In Oct. 2005, Elizabeth Grimm (GRD ’10) and Jacques Arsenault (COL ’01, GRD ’07) were married in Dahlgren Chapel. It was a beautiful, intimate ceremony with friends and family, followed by a reception in Copely Formal Lounge. As the night wore on, a group of uninvited guests joined the party. It included a pair of gorillas and a ninja turtle.
What else would you expect on Halloween weekend at Georgetown?
You may have heard an iffy statistic that 50, or 70, or even 90 percent of Georgetown students meet their spouses on campus, but there is little evidence to support this claim—it is likely a hyperbole, cooked up during NSO to titillate freshmen with the promise of companionship. The cynics among us may sneer, but the fact is that plenty of students do find love on campus. And when they decide to make it official (through marriage, not Facebook), many turn to Georgetown’s beacon of matrimonial bliss: Dahlgren Chapel.
Completed in 1891, the chapel was funded by John and Emily Dahlgren as a memorial to their deceased infant son, Joseph. It is the ninth oldest building on campus, and the first to be financed with private funds and given a non-Jesuit name. Though born of tragedy, Dahlgren’s simple yet elegant architecture and prime location in Healy Court has made it one of the most celebrated religious spaces on campus. It is this understanding of the space that has encouraged so many Hoyas to marry there.
As a corollary to the Hoya-cest factoid, there is another misconception that the chapel’s wedding wait list is obscenely long—multiple years long. This is another exaggeration, said Dr. Elizabeth Grimm Arsenault, as she’s now known.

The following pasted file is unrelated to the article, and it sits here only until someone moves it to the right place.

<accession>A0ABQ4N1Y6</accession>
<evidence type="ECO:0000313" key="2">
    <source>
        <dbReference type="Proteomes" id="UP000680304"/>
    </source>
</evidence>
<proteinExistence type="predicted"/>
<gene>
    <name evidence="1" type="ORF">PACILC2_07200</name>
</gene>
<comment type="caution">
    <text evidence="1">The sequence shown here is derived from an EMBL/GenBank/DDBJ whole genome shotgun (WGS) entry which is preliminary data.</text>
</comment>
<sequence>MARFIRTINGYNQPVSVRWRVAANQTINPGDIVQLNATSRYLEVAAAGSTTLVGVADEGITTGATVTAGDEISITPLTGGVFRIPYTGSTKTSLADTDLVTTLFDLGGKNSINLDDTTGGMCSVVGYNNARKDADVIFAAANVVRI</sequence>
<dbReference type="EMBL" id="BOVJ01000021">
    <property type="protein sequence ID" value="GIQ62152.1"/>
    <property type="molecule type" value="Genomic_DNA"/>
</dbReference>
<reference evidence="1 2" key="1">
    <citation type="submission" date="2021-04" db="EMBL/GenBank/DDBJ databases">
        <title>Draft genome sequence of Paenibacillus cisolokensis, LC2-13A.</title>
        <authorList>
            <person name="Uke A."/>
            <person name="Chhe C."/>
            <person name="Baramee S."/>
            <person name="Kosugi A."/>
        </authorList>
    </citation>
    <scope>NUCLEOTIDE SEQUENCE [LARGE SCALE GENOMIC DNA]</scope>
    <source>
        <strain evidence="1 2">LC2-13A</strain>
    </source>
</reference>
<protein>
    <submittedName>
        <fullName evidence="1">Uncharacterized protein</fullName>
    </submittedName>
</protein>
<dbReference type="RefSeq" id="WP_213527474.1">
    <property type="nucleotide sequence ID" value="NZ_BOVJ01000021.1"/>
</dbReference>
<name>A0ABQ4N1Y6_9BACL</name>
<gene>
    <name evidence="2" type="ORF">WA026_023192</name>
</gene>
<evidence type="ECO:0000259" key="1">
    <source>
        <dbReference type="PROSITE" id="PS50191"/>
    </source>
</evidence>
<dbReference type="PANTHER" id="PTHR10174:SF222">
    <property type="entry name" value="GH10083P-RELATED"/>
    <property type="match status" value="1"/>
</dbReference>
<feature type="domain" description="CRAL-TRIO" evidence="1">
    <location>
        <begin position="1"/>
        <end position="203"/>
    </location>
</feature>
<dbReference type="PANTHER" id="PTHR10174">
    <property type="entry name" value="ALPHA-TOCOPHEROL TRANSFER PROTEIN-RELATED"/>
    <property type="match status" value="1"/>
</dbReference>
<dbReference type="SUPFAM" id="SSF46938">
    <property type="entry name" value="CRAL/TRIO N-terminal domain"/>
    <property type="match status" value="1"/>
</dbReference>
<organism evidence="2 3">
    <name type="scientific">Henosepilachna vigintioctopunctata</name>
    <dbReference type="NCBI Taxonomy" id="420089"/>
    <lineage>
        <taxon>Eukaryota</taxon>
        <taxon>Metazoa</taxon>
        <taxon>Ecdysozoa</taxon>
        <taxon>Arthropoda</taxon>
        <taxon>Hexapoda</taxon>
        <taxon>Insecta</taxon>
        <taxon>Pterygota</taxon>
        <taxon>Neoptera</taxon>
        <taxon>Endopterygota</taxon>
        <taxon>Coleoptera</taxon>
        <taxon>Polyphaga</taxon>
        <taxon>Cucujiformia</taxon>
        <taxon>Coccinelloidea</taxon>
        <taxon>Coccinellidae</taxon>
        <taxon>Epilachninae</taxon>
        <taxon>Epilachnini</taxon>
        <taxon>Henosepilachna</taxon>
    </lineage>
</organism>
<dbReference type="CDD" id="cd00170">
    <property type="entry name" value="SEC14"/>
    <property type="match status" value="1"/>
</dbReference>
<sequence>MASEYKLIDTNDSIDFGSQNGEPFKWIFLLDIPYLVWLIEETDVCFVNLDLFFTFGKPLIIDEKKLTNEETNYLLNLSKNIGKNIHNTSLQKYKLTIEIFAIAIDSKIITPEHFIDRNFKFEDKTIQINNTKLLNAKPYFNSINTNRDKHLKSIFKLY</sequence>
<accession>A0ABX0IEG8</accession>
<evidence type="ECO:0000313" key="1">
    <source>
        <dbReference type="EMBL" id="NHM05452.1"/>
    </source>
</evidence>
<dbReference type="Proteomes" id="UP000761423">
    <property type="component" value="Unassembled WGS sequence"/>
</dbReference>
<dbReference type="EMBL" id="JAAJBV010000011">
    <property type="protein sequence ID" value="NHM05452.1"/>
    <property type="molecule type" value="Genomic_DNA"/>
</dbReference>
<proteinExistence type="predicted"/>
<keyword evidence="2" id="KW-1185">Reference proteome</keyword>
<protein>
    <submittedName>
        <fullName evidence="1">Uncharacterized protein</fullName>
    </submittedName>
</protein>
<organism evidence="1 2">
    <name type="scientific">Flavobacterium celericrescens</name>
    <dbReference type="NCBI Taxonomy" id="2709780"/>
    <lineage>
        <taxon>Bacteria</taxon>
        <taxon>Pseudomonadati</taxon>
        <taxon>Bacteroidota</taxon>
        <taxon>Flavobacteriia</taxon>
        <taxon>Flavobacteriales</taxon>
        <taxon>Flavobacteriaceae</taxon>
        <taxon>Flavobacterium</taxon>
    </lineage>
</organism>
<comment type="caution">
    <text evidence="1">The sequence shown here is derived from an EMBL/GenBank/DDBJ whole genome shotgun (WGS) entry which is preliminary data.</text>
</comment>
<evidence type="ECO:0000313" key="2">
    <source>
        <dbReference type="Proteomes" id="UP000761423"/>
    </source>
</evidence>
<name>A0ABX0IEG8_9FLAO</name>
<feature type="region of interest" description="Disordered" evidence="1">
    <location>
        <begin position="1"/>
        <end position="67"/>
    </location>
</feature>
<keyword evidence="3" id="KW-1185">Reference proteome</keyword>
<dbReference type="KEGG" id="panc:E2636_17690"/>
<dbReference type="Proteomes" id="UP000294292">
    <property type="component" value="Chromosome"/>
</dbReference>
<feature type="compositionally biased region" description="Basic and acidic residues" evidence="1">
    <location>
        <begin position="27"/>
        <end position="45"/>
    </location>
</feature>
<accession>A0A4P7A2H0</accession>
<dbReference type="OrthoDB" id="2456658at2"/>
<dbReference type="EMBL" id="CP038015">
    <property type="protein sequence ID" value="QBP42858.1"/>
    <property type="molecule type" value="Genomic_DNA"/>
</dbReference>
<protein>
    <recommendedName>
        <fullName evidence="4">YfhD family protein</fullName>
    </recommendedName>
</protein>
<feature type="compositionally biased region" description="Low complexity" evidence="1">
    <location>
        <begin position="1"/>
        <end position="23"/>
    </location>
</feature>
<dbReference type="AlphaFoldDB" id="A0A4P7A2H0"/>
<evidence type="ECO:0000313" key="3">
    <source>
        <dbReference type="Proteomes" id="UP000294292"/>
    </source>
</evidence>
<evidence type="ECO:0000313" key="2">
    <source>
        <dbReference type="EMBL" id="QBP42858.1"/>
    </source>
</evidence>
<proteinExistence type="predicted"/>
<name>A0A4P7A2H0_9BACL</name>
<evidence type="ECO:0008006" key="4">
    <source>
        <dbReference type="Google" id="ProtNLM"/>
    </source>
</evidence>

“We found the process to be wonderfully handled. We were engaged in October 2004 and had no problem reserving the chapel for our wedding in October 2005,” Arsenault wrote in an email.
So, college Casanovas can relax. For Hoyas who have an eye on a fellow student but don’t plan on popping the question just yet, there is no need to put money down now. There’s no harm in planning ahead, though. That’s exactly what Kevin Mahoney (MSB ’06) did, a few weeks before proposing to now-fiancée Ashley Darcy (NHS ’06). Having heard the urban legend that there was a long line for reservations, Mahoney called ahead to ask about available dates, and was surprised at the number of options. Not too much later, the two were engaged and now are anxiously awaiting their big day in April.
The same romantic catalysts had a hand in bringing these couples together: Georgetown basketball and evening Mass. The Arsenaults, who still live in D.C. and have season tickets, make a yearly trip to see the Hoyas play in the Big East tournament. Mahoney and Darcy never dated in college, but found each other again while working for alumni committees and going to games.
“We reunited through Georgetown basketball,” Mahoney said.
As for Mass, Jacques Arsenault sang in the choir for the 8:30 p.m. Mass (since moved to 7:30 p.m.), which made returning for his wedding all the more special. A few years later Darcy was coordinating the 8 p.m. mass, and developed a spiritual relationship with Dahlgren.
“It felt like it would be most appropriate for me to complete the sacrament of marriage in the place where I feel the most Catholic,” Darcy said.
This, however, calls attention to the major restricting factor of marrying at Dahlgren. Even though the excessively long wait list may be a rumor, there’s no getting around the fact that one of the engaged parties must be Roman Catholic. Georgetown allows marriage services for all other religious persuasions in St. William’s Chapel in Copely Hall.
If marriage is a symbolic act designed to demonstrate a couple’s love, a Hoya marriage at Dahlgren is extra special. It represents shared experience and years of growth. Put simply, located at the heart of Georgetown, Dahlgren Chapel is the ideal location for those who want to keep Georgetown in their hearts.